Last week our firm highlighted the new ‘Green Light Law’, but that wasn’t the only legislation worth noting this year. As we wrap up 2019, take a look at some of the other significant bills and laws that have passed this year in New York:
Cash Bail Bill
New Yorkers will no longer be held on cash bail for most arrests. The new law eliminating cash bail aims to speed up trials and prevent low-income inmates from remaining in prison for minor crimes.
Child Victims Act
This law was a major win for victims of childhood sexual abuse who were previously unable to seek justice because of New York’s strict statute of limitations. The law not only extended the statute of limitations for reporting sexual abuse but allows victims of all ages a one year period to come forward against their abusers.
Immigrants brought illegally into the United States as children became eligible for college tuition aid this year under the DREAM Act. These students, also called Dreamers, are eligible for assistance including the Excelsior Scholarship and TAP but must attend high school in NY to qualify.
E-scooters and pedal-assist bicycles were on track to be permitted in the state thanks to a bill passed in June. But after Governor Cuomo vetoed the bill on December 26 over safety concerns, avid riders will have to wait a little longer.
Pay Equality Law
New York employers would no longer be allowed to request an employee’s salary history under a new bill aiming to establish equal pay for workers. The bill states employers must pay employees who perform identical work the same wage, regardless of sex or gender.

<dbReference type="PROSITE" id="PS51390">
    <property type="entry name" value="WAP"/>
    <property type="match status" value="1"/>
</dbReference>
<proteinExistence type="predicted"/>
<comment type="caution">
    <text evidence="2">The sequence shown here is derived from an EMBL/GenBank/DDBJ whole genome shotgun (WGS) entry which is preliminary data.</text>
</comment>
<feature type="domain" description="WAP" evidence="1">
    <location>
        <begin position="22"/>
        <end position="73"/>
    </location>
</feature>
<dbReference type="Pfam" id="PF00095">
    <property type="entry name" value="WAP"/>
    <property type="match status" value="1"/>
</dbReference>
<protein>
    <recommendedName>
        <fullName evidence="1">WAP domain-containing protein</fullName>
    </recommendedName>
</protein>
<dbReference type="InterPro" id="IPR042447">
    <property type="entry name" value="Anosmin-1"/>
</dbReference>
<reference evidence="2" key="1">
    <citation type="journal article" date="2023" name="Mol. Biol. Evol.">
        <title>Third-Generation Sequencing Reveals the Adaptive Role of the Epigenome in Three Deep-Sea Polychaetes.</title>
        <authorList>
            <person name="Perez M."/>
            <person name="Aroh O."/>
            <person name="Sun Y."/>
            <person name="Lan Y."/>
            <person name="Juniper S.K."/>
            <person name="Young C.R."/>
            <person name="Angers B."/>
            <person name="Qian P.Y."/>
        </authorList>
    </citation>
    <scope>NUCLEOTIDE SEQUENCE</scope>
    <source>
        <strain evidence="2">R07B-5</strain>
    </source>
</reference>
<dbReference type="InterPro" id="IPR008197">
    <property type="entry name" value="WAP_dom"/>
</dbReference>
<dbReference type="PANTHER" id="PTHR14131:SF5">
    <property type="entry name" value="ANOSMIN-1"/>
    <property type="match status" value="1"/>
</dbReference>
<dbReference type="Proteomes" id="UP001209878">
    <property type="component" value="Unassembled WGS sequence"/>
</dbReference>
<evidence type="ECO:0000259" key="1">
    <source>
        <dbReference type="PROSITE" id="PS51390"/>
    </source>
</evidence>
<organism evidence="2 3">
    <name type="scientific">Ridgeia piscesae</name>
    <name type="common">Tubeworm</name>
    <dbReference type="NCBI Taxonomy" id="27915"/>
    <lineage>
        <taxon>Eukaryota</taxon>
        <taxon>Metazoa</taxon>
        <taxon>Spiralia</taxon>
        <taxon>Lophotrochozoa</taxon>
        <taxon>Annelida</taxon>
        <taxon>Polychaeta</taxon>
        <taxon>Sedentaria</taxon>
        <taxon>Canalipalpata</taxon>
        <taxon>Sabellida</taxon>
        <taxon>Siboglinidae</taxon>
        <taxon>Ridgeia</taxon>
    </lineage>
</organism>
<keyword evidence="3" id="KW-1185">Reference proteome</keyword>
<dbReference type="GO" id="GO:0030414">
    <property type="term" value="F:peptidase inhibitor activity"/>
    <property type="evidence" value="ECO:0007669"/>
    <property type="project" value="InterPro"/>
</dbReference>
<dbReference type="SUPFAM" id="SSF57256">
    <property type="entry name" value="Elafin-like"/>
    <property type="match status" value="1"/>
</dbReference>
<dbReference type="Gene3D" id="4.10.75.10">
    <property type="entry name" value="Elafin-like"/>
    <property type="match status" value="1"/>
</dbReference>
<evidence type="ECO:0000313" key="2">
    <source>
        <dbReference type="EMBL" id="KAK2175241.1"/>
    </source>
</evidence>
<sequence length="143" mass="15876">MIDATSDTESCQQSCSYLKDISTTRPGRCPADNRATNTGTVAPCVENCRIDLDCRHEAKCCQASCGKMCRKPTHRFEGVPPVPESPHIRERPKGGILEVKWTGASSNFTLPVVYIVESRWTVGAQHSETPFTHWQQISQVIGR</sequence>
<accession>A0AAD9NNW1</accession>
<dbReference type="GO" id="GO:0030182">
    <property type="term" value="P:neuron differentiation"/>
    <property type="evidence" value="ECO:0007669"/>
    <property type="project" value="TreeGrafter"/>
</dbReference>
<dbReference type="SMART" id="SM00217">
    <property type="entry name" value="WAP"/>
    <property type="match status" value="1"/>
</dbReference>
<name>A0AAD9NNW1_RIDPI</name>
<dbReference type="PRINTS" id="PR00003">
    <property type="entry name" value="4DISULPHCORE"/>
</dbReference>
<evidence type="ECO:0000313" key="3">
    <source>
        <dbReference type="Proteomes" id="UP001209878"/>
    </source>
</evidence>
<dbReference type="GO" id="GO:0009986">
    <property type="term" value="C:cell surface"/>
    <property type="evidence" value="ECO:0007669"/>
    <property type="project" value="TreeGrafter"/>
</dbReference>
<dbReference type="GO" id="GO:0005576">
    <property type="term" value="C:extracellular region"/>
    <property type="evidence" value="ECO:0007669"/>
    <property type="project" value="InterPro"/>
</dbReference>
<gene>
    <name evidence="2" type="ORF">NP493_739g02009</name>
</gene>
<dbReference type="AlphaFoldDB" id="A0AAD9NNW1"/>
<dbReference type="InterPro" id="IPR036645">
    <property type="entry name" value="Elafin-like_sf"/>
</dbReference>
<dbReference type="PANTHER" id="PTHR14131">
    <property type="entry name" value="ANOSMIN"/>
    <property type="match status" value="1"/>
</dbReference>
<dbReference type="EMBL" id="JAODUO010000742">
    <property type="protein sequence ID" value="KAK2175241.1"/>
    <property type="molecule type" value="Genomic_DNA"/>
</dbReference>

There’s no longer a ban on gravity knives in New York. These weapons were officially removed from the ‘dangerous weapons’ list was decided after a federal judge ruled the ban unconstitutional, particularly workers who carry folding knives for work.
The LGBTQ community saw a number of new laws passed this year. One law prevents mental health professionals from engaging in sexual orientation change therapy. Another prevents defendants in criminal cases from claiming their actions were a result of being ‘surprised’ by someone’s gender or sexual orientation.
A new climate act will require New York State to cut its greenhouse-gas emissions by 85 percent by 2025. The Climate Leadership and Community Protection Act is one of the nation’s most ambitious laws and will require higher costs for power-plant owners and business among others.
Elimination of Vaccine Exemption
Another hot topic of debate in 2019 was the end of religious exemptions for vaccines. The legislation was sparked by the measles outbreak centered in Rockland County and Brooklyn, and even forced parents who refused the vaccination to remove their children from public schools.
Legislators did not fully legalize marijuana this year, but penalties for possession were reduced. Violations will no longer exceed a $200 fine for amounts less than two ounces.
Animal advocates are thrilled with the new bill going through that would make it illegal for New Yorkers to declaw cats. Declawing involves the removal of bone, tendons, nerves, and ligaments- not just the nail. Animal rights activists have been after this move for quite a while, claiming the procedure is ‘inhumane.’
For more laws and bills that have been passed this year, click here!
New York City and Long Island Motor Vehicle Accident Attorneys
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